Camping fridge

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Camping fridge

Postby RYAINS » Wed Feb 07, 2007 3:40 pm

does anyone recommend engel fridges? i want to buy a 12v/24v portable frideg and they are so expensive, so i'm wondering if they are worth the money?
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Postby Scolers » Wed Feb 07, 2007 4:06 pm

If I could afford one I'd get one.

My neighbour has a 20 y/o engel and it's still going strong. aka a lot of my camping freinds have old oens that are still going strong. There are a lot of makes on the market now but Engel is the only one that has really being going for 20 yrs plus.

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Postby Komodo » Wed Feb 07, 2007 4:11 pm

I have a Waeco CF-80 does a good job and IMO not as noisy as the Engel (resonance of the metal is obviously at a higher frequency than the dampened resonance of the plastic of the waeco)

Both use the Danfloss compressors so really it comes down to the actual build quality of the fridge and thermostat at the end of the day...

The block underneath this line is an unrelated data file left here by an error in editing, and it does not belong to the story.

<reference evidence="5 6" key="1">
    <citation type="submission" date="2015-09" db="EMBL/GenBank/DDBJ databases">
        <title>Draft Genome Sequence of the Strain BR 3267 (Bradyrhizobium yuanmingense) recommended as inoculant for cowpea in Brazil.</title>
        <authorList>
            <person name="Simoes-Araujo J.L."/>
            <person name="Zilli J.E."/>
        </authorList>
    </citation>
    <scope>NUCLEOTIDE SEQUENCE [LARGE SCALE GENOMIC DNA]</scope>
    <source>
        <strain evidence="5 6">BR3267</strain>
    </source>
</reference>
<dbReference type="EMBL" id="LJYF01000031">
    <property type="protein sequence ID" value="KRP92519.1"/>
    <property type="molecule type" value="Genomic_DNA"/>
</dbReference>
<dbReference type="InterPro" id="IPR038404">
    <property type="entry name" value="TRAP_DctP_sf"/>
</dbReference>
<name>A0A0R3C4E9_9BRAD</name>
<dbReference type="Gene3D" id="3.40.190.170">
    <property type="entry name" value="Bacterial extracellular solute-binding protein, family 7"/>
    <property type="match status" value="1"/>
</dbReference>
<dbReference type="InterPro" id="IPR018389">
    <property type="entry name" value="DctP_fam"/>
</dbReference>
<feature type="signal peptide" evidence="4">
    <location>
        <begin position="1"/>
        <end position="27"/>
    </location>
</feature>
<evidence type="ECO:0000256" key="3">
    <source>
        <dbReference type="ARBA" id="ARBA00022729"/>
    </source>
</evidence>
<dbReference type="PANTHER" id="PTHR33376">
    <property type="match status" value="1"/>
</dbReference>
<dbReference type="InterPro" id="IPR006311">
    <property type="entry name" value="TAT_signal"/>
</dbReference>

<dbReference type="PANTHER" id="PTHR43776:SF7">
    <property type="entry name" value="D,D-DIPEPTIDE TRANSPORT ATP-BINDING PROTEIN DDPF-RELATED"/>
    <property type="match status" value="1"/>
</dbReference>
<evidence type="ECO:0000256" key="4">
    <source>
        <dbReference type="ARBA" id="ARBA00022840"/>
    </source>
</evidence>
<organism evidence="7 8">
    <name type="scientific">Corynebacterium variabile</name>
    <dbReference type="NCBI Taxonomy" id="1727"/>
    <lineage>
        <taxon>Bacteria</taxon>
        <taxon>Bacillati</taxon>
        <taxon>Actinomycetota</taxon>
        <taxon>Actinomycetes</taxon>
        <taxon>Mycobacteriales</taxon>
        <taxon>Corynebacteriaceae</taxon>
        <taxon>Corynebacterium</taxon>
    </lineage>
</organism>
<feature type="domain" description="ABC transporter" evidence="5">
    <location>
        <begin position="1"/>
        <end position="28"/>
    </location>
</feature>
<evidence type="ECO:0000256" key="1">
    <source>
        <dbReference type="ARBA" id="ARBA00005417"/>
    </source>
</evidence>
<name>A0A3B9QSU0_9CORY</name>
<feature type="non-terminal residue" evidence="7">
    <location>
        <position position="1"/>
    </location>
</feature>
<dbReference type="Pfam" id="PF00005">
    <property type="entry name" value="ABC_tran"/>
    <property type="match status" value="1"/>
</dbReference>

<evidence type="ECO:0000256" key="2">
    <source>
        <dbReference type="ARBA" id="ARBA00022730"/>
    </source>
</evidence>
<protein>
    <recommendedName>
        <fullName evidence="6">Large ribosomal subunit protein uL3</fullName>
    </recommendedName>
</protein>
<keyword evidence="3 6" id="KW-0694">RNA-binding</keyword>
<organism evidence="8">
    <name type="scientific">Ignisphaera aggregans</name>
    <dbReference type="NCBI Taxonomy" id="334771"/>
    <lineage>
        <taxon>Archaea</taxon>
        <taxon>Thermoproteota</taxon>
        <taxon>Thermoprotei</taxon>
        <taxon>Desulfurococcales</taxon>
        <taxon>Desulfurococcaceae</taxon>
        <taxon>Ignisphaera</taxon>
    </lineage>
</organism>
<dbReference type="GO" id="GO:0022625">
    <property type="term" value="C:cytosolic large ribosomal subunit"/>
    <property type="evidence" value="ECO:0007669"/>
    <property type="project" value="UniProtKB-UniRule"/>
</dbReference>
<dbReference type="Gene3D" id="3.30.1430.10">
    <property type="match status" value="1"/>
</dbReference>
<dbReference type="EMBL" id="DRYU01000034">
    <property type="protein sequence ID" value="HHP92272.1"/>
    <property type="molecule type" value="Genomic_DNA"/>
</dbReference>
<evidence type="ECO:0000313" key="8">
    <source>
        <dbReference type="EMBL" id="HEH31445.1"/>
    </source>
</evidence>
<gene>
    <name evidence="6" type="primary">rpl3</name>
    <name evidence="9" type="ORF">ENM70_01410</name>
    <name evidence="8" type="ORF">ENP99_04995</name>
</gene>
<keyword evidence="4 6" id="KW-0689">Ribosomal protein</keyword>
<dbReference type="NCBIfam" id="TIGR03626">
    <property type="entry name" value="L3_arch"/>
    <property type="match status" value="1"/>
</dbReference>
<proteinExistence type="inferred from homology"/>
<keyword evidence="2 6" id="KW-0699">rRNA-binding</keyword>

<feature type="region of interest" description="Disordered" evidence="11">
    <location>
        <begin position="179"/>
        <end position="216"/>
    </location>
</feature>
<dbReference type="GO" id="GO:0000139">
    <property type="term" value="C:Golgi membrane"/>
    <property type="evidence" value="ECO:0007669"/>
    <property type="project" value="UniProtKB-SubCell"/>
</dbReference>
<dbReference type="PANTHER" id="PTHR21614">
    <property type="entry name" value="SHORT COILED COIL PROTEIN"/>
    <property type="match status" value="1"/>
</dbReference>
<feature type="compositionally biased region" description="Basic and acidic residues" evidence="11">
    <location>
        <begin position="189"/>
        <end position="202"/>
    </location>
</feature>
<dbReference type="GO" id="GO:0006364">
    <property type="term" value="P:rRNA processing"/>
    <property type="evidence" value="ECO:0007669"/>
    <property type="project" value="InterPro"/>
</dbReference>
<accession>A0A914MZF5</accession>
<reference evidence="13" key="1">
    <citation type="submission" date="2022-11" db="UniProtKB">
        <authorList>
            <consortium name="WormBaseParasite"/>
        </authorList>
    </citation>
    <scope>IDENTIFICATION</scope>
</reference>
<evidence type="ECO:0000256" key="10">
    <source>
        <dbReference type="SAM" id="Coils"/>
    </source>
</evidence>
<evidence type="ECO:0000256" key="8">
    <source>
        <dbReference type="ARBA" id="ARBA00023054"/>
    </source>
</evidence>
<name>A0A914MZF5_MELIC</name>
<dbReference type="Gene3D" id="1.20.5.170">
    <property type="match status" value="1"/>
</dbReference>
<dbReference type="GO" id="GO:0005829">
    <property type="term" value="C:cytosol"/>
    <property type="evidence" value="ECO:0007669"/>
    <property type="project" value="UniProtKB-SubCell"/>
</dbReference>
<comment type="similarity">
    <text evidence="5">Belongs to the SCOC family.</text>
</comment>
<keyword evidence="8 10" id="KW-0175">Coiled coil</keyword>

Waecos are cheaper

Theres plety of other brands out there worth look at too. Evakool is one that springs to mind
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Postby Derek Bullock » Wed Feb 07, 2007 6:34 pm

Gotta agree with Komodo. I have a Waeco CF50. Very quiet and runs well.

My new camper will be wired for 12 volts with a deep cycle battery. Looking at a solar panel to match it.


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Postby RYAINS » Wed Feb 07, 2007 9:47 pm

yeah i've heard stories of those engels going for like 20 years and never miss a beat..... guess they are worth the dollars! i've heard good things about the waeco's as well.
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Postby RYAINS » Wed Feb 07, 2007 9:55 pm

My new camper will be wired for 12 volts with a deep cycle battery. Looking at a solar panel to match it.

i'd really like a setup like that myself. would it be hard to set that up D.I.Y?
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Postby Derek Bullock » Thu Feb 08, 2007 6:30 am

Hi

While I havent got it yet, I know how they do it. Will post some photos in a few weeks of my actual setup. It's really simply a good battery box with a deep cycle battery. Solar panels come complete and all you do is clip them to the battery.

Stay tuned for more. Below is a photo from the Camel Website. Battery box has a volt meter and a cigarette lighter type connector. All you then do is run a couple of cables. Throw in a 6 amp charger for when you are in suburbia and you are in business.

Simple.


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Postby Komodo » Thu Feb 08, 2007 2:44 pm

Looks good Derrick.

Though just a little clairification. Some solar panels come complete. The majority how ever come with nothing.

Solar panels come in a variety of nominal voltages mostly 1.5, 3, 6, 12, 18,24, 36 & 48. The most common is 12V - especially for use in camping applications.